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Examples The specific heat of graphite is 0.71 J/gºC. Calculate the energy needed to raise the temperature of 75 kg of graphite from 294 K to 348 K. A 46.2 g sample of copper is heated to 95.4ºC and then placed in a calorimeter containing 75.0 g of water at 19.6ºC. The final temperature of both the water and the copper is 21.8ºC. What is the specific heat of copper?

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**Calorimetry Constant volume calorimeter is called a bomb calorimeter.**

Material is put in a container with pure oxygen. Wires are used to start the combustion. The container is put into a container of water. The heat capacity of the calorimeter is known and tested. Since DV = 0, PDV = 0, DE = q

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**Bomb Calorimeter thermometer stirrer full of water ignition wire**

Steel bomb sample

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Properties Intensive properties - not related to the amount of substance. Ex. density, specific heat, temperature. Extensive property - does depend on the amount of stuff. Ex. heat capacity, mass, heat from a reaction.

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**6.3 Hess’s Law Enthalpy is a state function.**

The change in enthalpy is the same whether the reaction takes place in one step or a series of steps. We can add equations to to come up with the desired final product, and add the DH. Two rules: If the reaction is reversed the sign of DH is changed. If the reaction is multiplied, so is DH.

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**Rules 1. If a reaction is reversed, H is also reversed.**

N2(g) + O2(g) 2NO(g) H = 180 kJ 2NO(g) N2(g) + O2(g) H = 180 kJ 2. If the coefficients of a reaction are multiplied by an integer, H is multiplied by that same integer. 6NO(g) 3N2(g) + 3O2(g) H = 540 kJ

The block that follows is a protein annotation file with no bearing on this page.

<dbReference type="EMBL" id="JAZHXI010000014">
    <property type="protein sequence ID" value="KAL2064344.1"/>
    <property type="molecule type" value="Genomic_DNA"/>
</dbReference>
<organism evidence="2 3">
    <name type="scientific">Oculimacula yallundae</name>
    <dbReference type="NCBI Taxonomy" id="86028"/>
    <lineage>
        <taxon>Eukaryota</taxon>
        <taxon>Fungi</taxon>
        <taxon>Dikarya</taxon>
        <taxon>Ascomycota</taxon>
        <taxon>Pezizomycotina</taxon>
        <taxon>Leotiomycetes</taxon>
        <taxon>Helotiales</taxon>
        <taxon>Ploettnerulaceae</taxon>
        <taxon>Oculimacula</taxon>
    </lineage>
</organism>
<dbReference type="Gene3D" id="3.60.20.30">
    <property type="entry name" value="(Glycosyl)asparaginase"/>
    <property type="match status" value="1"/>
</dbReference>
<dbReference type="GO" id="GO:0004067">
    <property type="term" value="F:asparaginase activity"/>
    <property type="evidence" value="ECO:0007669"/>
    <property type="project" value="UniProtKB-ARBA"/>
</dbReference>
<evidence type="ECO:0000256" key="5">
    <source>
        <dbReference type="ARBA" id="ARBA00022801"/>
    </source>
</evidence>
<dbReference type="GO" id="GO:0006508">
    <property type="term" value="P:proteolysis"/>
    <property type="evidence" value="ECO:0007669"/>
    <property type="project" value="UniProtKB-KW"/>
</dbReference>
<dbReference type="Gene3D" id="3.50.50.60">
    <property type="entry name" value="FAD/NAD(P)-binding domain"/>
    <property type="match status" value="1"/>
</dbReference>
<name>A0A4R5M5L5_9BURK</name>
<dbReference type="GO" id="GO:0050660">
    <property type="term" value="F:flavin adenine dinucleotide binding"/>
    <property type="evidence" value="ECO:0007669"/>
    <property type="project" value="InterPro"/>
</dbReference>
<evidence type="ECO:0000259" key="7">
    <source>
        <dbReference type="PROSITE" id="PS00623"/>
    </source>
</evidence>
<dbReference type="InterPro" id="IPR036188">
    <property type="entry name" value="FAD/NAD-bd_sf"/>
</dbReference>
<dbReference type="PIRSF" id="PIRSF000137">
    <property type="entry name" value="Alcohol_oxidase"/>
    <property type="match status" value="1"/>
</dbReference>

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Examples When using Hess’s Law, work by adding the equations up to make it look like the answer. Make the other compounds cancel out. N2(g) + 2O2(g) 2NO2(g) H1 =68kJ Above reaction is carried out in two steps below: N2(g) + O2(g) 2NO(g) H2 =180kJ 2NO(g) + O2(g) 2NO2(g) H3 =-112kJ

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2NO, O2 -112 kJ H (kJ) 180 kJ 2NO2 68 kJ N2 O2

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**Practice Given(BDVD) DHº= -1300. kJ DHº= -394 kJ DHº= -286 kJ**

Calculate DHº for this reaction

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**Practice Given DHº= +77.9kJ DHº= +495 kJ DHº= +435.9kJ**

Calculate DHº for this reaction

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**Practice P4(s) + 6Cl2(g) 4PCl3(g) H = -1225.6kJ**

P4(s) + 5O2(g) P4O10(s) H = kJ PCl3(g) + Cl2(g) PCl5(g) H = kJ PCl3(g) + 1/2O2(g) Cl3PO(g) H = kJ Calculate the H for the reaction #58 P4O10(s) + 6PCl5(g) 10Cl3PO(g)

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**6.4 Standard Enthalpies of Formation**

Standard States Compound For a gas, pressure is exactly 1 atmosphere. For a solution, concentration is exactly 1 molar. Pure substance (liquid or solid), it is the pure liquid or solid. Element The form [N2(g), K(s)] in which it exists at 1 atm and 25°C.

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**Standard Enthalpy of Formation**

The enthalpy change that occurs in the formation of one mole of a compound for a reaction at standard conditions (25ºC, 1 atm, 1 M solutions). Symbol DHºf There is a table in Appendix 4 (pg A21) It is a table of standard heats of formation. The amount of heat needed to for 1 mole of a compound from its elements in their standard states.

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**Standard Enthalpies of Formation**

Need to be able to write the equations. What is the equation for the formation of NO2 ? ½N2 (g) + O2 (g) ® NO2 (g) Have to make one mole to meet the definition. Write the equation for the combustion of methanol CH3OH. What is the equation for the formation of solid aluminum oxide?

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**Since we can manipulate the equations**

We can use heats of formation to figure out the heat of reaction. Lets do it with this equation. Ex.6.11 CH3OH(l) + 3O2(g) ® 2CO2 (g) + 3H2O(l)

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**2Al(s) + Fe2O3(s) --> Al2O3(s) + 2Fe(s)**

Thermite Reaction Using enthalpies of formation, calculate the standard change in enthalpy for the thermite reaction.Ex 6.10 2Al(s) + Fe2O3(s) --> Al2O3(s) + 2Fe(s) (YDVD)

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It’s a gas! Methanol (CH3OH) is often used as a fuel in high performance engines in race cars. Using the data in table 6.2, compare the standard enthalpy of combustion per gram of methanol with that per gram of gasoline. Gasoline is actually a mixture of compounds, but assume for this problem that gasoline is pure liquid octane (C8H18)

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Prentice Hall © 2003Chapter 5 Chapter 5 Thermochemistry.

Prentice Hall © 2003Chapter 5 Chapter 5 Thermochemistry.